May 1, 2020
Develop red light systems to warn you automatically if something needs querying:
Building productive relationships with your key suppliers is important, so they are prepared to extend extra credit to you when you need it.
If you have a properly set up accounting software, then it should be relatively easy to view your red flags weekly, monthly (or any period you set).
Identify the causes and take action
Below are some common causes and possible solutions of a cash crisis you may need to solve:
• A significant client hasn't paid on time - Implement stricter credit control and better debt collection procedures. Contact them to ensure you have the right purchase order, and the invoice has been sent to the right person. Even check if your contact has forgotten to pass on your invoice, or they too could be undergoing hardships at the moment.
• A rise in the cost of production has eroded your profit margin - Try and source less expensive materials or supplies or decide if you need to raise your price. Monitor your gross profit margin for any further profit slippage.
• Your construction business overheads have blown out - Identify specific expenses that have increased and see how you can reduce them. Regularly monitoring your net profit margins to spot any out-of-proportion increases so you can take timely action.
• Jobs have been slower than predicted - Review your marketing plan and sales campaigns. Alternatively, if you can't see any future improvement in immediate sales, consider other markets and targets.
There may be other causes such as the failure of a major contract or you bought a large asset at the wrong time, and you now need that cash reserve for working capital. In each case, understand the cause and the action you're taking to avoid a repeat, such as diversifying your customer base or using your cash flow statements and forecasts to time purchases more appropriately.
If you do find yourself in a cash crisis (it's a temporary hitch, and the business is still sound), there are several funding options to consider, ranging from self-financing or bank loans to finding a business partner. The relative attractiveness of each option will depend on the size of your cash flow shortfall and how long you're likely to need the cash.
Before you look for external sources of funding, however, can you free up cash from within your business? For example:
• Offer clients a discount for early payment or ask them to pay immediately.
• Offer clients to pay by credit card when usually you don't.
• Ask suppliers to take back excess stock and credit or give you longer credit terms.
• Sell underused assets and rent the equipment instead, as and when required.
• Downgrade or sell vehicles and lease instead.
• Reduce your drawings from the business until revenues improve.
• Your accountant and advisers may be able to suggest other ways to release the locked-up cash in your construction company.
If you need a business loan and have a good banking track record, it could be little more than a formality to get a higher overdraft facility or access to a business loan to tide you over. If you're going to need quite a lot more money, you'll likely have to present a more detailed business plan and financial forecasts.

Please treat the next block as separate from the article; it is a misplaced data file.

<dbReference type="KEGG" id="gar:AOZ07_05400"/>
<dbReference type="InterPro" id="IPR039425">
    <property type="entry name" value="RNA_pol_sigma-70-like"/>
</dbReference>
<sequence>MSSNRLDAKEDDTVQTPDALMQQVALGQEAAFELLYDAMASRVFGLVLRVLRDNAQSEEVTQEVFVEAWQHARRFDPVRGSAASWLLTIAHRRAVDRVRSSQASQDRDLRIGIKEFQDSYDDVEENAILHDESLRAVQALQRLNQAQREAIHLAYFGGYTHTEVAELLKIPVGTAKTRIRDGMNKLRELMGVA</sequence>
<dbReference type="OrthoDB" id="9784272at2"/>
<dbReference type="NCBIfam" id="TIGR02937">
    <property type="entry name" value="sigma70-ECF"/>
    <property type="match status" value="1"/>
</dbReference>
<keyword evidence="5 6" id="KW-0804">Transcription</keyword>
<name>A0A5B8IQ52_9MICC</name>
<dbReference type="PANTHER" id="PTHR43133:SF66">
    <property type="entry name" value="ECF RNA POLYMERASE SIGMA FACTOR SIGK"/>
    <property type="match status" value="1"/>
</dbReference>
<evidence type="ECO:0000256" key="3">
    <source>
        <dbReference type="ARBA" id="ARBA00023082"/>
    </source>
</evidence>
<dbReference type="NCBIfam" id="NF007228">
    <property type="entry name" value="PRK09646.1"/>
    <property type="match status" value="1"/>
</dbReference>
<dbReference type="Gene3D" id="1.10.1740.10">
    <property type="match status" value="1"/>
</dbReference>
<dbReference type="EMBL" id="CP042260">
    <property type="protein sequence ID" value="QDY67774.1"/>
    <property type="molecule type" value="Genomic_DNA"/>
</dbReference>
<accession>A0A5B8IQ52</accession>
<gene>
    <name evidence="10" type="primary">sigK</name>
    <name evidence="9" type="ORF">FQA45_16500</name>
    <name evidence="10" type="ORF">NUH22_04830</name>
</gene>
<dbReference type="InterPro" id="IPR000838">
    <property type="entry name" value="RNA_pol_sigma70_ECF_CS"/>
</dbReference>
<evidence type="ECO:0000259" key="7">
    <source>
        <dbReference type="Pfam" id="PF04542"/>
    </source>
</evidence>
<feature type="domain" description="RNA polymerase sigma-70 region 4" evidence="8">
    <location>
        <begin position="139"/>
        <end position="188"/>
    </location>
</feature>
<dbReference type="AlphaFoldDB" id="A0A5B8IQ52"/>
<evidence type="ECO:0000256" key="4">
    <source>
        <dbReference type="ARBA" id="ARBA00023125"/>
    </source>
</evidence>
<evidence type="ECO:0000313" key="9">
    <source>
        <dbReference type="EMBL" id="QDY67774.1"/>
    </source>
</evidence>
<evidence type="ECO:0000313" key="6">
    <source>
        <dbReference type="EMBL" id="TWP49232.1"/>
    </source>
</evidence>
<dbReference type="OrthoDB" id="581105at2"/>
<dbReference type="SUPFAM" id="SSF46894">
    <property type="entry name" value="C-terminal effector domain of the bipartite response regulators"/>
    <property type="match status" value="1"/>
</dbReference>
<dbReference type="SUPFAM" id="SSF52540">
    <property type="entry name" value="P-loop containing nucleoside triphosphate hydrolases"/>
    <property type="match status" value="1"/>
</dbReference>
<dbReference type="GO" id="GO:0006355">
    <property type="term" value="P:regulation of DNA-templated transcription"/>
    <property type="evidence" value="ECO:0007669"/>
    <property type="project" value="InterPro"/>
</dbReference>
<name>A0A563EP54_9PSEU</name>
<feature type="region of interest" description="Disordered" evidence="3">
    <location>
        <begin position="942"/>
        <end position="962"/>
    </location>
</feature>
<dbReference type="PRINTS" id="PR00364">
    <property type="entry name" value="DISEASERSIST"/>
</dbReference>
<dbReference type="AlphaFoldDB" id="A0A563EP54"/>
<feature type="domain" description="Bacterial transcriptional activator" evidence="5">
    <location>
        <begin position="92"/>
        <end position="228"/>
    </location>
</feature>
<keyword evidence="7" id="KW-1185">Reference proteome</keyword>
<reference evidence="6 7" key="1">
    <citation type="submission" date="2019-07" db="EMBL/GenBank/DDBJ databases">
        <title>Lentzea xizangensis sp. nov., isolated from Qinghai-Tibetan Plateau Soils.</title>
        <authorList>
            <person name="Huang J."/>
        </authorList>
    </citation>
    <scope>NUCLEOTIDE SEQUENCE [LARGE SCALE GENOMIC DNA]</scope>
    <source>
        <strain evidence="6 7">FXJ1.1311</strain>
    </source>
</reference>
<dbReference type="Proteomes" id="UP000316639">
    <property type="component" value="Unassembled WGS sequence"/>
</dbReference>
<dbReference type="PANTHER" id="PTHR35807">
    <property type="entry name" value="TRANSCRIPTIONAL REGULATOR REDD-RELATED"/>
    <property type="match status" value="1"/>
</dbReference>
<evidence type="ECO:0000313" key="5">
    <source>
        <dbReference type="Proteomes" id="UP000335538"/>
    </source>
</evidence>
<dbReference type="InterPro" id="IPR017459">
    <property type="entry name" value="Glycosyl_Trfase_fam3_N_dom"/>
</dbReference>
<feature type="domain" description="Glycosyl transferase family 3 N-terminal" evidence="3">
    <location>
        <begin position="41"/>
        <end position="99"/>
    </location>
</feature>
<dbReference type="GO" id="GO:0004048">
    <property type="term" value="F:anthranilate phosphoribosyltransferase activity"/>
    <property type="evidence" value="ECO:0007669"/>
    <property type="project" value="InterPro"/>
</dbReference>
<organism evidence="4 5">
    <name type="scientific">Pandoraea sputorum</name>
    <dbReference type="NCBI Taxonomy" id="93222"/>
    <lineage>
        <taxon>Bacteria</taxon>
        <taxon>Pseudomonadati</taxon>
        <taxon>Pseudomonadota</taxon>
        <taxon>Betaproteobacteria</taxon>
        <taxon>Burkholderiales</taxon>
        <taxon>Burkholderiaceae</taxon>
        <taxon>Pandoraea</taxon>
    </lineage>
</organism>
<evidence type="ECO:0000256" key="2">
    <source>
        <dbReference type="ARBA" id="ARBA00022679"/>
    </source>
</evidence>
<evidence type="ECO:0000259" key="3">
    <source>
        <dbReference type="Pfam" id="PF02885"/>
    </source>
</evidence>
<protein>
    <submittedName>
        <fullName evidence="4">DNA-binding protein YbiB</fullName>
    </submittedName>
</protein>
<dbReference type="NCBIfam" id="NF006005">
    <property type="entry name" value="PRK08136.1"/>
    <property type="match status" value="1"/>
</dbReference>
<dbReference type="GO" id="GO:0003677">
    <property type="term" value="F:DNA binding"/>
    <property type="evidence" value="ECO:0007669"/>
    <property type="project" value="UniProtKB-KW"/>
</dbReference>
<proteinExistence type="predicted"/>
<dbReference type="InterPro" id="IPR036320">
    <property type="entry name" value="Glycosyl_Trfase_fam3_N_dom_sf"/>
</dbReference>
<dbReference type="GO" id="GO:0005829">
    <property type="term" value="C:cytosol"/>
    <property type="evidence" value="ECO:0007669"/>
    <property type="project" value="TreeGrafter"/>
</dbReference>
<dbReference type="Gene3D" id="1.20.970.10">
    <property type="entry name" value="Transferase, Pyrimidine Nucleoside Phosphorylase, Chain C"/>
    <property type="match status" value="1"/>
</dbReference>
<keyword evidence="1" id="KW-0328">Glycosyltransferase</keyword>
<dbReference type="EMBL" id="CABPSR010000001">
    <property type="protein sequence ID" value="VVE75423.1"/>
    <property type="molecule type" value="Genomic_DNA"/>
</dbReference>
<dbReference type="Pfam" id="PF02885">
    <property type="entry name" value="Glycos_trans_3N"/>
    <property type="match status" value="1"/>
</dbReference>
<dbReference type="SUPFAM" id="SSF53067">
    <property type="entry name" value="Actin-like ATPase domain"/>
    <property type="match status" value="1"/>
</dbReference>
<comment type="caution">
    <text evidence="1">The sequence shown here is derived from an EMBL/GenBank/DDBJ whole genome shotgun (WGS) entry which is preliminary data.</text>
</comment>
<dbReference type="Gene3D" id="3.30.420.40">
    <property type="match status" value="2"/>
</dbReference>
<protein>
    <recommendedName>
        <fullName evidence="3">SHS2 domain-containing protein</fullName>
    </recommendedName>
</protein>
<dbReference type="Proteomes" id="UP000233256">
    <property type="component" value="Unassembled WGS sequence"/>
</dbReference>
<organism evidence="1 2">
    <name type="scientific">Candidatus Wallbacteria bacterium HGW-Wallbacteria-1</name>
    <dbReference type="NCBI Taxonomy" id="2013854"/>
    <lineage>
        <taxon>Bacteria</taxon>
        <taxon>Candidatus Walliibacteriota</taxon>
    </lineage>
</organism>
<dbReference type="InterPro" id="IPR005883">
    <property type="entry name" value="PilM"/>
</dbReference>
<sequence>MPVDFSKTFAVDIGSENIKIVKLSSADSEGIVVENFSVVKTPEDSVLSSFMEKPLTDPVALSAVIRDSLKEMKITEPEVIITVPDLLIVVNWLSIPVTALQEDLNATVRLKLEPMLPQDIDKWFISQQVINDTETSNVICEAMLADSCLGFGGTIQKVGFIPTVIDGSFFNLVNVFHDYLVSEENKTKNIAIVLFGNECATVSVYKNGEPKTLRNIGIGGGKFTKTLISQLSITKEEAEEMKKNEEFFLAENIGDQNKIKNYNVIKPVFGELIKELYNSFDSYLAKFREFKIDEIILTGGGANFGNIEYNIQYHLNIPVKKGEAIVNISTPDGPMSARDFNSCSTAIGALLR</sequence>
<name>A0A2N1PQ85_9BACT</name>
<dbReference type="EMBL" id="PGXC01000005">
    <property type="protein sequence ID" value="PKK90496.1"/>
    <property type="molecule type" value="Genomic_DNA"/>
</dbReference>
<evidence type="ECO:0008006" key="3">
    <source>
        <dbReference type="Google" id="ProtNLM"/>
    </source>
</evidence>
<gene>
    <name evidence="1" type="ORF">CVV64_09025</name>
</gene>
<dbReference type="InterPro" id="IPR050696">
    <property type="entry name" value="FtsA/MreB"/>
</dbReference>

If you have cash tied up in unpaid invoicing, you might qualify for invoice finance. This facility enables you with immediate access up to 80 percent of the value of any unpaid invoices that your business might have. It helps free cash flow by releasing money from unpaid invoices as and when you need it.
Partners and investors
If your business can't afford to service loan repayments out of surplus cash flow, then it may need more capital so you could consider taking on a business partner to invest in your construction business. There are advantages but also pitfalls to avoid. Get expert advice first from your accountant and your lawyer – they may know of suitable investors. Be aware that you'll need to share the ownership of your business if you go down this path.
Family and friends
You could ask family, friends, or business colleagues to help out with a temporary or longer-term loan. It's best to put the agreement in writing and get everyone to sign it so that both sides are clear on what has been agreed upon. Be aware that this sort of arrangement could strain personal or working relationships if things go wrong, so treat it as a last option.
The U.S. Small Business Administration is offering Relief Options as of this writing, due to Coronavirus (COVID-19). Let us know if you need assistance, and we will do our best to help you, whether you're a client or not. Fill out the form on the right or send me an email.
Managing cash in a crisis is stressful for any construction business owner. Still, you do have options starting with preventative measures such as cash flow statements and forecasts and sourcing finance.
About The Author:
Sharie DeHart, QPA is the co-founder of Business Consulting And Accounting in Lynnwood, Washington. She is the leading expert in managing outsourced construction bookkeeping and accounting services companies and cash management accounting for small construction companies across the USA. She encourages Contractors and Construction Company Owners to stay current on their tax obligations and offers insights on how to manage the remaining cash flow to operate and grow their construction company sales and profits so they can put more money in the bank. Call 1-800-361-1770 or email@example.com